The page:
Patients across Ontario should expect to receive excellent care from our health system. And it usually delivers. But in too many instances, the quality of care people receive can vary depending on where they live.
For example, people with a diagnosis of heavy menstrual bleeding living in the northeast are more than ten times as likely to receive a hysterectomy as people living in Toronto. Similarly, people hospitalized with a hip fracture have a likelihood of dying within 30 days of admission that varies from 3% to 16% across the 50 highest volume hospitals in the province.
Some variation in care is always to be expected because of differences in patients’ underlying health conditions or in their treatment preferences. However, wide unwarranted regional variations in practices and outcomes are often a symptom of a system that lacks focus. Several decades ago, renowned health services researcher Dr. John E. Wennberg and colleagues at the Dartmouth Institute of Health Policy and Clinical Practice in the US determined that such regional variations point to a lack of “evidence-based standards of practice”.
Improving the quality of health care involves many factors.
Probably the most commonly discussed enabler of quality is data and the associated issues about quantity, type, accuracy, etc. The role of standards and guidelines are also often referenced. And let’s not forget patient and public partnering as a critical element in quality improvement.
One element that has not had as much attention is the role of leadership. From local quality improvement (QI) efforts to broad system efforts, leadership is a key element needed to enable and sustain quality improvement. To this end QI training programs like IDEAS includes leadership as a component of the curriculum and in the United States, the Institute of Health Care Improvement has a CEO leadership alliance focused on health care.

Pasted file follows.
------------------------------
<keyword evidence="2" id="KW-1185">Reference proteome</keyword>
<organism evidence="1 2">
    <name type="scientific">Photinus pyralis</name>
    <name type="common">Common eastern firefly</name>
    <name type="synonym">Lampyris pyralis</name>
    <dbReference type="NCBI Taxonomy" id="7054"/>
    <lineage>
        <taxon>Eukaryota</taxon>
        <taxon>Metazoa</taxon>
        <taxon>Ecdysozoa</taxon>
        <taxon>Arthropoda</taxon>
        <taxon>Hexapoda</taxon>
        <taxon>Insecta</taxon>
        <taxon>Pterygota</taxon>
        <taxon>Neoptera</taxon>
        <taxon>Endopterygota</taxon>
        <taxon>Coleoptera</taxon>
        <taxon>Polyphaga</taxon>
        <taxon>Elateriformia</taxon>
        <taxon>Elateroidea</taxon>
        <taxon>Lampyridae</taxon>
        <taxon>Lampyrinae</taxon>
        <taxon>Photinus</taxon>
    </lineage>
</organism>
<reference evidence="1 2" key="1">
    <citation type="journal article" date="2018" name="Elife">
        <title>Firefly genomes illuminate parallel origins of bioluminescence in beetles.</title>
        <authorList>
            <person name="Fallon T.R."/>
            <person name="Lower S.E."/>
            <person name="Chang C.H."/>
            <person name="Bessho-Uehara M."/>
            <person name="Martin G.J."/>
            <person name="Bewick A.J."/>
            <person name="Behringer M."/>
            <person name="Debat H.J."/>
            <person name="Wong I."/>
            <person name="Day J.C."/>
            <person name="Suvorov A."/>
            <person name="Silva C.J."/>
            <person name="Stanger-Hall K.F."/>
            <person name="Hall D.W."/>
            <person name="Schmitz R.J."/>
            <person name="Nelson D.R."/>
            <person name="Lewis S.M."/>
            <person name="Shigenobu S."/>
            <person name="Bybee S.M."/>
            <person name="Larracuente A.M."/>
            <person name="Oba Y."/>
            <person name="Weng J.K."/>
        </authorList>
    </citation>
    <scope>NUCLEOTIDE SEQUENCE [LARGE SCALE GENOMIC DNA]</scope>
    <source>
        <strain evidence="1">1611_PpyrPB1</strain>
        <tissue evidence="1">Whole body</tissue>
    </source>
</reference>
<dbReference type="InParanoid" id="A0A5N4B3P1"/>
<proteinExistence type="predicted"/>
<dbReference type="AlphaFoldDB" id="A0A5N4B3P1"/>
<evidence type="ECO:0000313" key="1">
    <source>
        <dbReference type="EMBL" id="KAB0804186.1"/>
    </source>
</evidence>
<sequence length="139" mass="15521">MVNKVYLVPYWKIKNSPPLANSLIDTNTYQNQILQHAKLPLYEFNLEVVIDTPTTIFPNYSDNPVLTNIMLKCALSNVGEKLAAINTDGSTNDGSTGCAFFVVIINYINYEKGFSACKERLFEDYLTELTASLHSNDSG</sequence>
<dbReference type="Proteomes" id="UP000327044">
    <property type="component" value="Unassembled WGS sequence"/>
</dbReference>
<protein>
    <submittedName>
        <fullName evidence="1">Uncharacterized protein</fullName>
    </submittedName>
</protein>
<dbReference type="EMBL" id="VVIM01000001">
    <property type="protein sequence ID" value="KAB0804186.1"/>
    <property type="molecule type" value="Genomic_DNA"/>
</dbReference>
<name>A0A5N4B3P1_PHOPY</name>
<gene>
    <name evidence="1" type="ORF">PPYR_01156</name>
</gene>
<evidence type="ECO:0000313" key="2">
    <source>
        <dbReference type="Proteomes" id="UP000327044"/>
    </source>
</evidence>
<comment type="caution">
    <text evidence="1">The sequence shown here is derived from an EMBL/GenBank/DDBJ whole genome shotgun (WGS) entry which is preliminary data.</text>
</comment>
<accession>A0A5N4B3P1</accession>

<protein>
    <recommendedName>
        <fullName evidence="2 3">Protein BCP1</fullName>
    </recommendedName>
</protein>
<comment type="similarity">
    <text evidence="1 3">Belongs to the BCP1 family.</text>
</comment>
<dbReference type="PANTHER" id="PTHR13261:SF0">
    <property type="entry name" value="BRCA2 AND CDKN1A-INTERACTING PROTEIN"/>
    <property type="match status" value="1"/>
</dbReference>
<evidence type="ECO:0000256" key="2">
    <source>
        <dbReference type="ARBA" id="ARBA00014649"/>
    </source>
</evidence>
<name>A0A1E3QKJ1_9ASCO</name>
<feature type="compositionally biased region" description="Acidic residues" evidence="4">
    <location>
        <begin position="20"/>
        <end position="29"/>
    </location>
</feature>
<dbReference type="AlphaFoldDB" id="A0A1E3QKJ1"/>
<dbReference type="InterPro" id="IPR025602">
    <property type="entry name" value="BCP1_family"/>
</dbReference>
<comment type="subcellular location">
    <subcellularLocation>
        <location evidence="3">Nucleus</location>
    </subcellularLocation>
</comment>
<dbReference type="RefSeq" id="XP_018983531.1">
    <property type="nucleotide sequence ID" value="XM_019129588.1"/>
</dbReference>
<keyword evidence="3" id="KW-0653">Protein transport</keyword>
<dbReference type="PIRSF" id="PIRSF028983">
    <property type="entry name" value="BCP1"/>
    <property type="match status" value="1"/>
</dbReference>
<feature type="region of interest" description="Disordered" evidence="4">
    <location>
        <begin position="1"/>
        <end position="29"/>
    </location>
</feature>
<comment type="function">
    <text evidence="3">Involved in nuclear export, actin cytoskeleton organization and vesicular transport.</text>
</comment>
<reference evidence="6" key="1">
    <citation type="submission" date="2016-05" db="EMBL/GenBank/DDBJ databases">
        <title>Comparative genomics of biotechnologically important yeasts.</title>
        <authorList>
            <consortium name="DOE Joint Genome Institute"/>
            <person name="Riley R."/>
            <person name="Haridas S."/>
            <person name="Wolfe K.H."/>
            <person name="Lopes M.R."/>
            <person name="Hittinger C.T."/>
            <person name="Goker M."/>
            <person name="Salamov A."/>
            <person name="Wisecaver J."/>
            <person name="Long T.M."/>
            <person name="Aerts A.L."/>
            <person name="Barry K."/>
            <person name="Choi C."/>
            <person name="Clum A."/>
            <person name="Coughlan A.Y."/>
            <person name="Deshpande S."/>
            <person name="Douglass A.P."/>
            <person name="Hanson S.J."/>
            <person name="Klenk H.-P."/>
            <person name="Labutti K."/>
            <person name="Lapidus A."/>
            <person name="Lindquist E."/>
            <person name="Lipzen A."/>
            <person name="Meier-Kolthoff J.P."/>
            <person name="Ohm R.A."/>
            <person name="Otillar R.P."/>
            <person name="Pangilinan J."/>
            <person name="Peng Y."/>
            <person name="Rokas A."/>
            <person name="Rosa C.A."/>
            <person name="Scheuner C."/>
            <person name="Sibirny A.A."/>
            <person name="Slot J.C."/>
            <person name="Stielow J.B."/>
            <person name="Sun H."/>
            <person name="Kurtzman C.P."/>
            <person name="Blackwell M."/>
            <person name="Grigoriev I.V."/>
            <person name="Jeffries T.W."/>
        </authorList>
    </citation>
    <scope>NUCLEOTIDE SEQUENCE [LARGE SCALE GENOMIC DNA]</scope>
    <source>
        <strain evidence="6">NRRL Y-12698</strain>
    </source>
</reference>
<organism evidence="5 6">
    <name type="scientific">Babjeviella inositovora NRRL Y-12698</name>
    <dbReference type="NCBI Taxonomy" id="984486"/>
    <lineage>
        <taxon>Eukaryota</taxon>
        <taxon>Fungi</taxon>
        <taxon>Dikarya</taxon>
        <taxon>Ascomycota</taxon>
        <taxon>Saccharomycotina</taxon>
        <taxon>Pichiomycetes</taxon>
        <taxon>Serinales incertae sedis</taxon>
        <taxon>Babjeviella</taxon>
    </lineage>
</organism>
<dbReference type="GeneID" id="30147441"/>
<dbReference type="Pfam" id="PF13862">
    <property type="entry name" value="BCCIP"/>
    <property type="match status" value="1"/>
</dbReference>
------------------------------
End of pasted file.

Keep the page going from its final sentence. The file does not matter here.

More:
On Friday, March 9, 1:30 pm ET, join Health Quality Ontario CEO Dr. Joshua Tepper, and VP of Evidence Development and Standards Dr. Irfan Dhalla, for a tweet chat to discuss the opioid crisis and pain management.
Earlier this week, Health Quality Ontario released a quality standard on diabetic foot ulcers.
Diabetic foot ulcers are a significant health problem. An estimated 1 in 10 people in Ontario have diabetes and up to 25% of these individuals will develop a foot ulcer during their lifetime. Sometimes these ulcers eventually lead to amputation of the foot or lower leg. Diabetic ulcers can also cause pain and limit mobility.
Variations in care received by Ontario residents, based on where they live or certain demographic factors, can indicate a lack of quality in a health care system.
The recent report prepared for Health Quality Ontario titled Quality Matters: Realizing Excellent Care for All acknowledges the existence of unwarranted variations in care and the negative impact they can have on patients. This was also a key theme in last year’s Measuring Up report from Health Quality Ontario which noted that, while Ontario was generally doing a good job of providing care to all who needed it, “unacceptable variation” still existed by geography and population groups.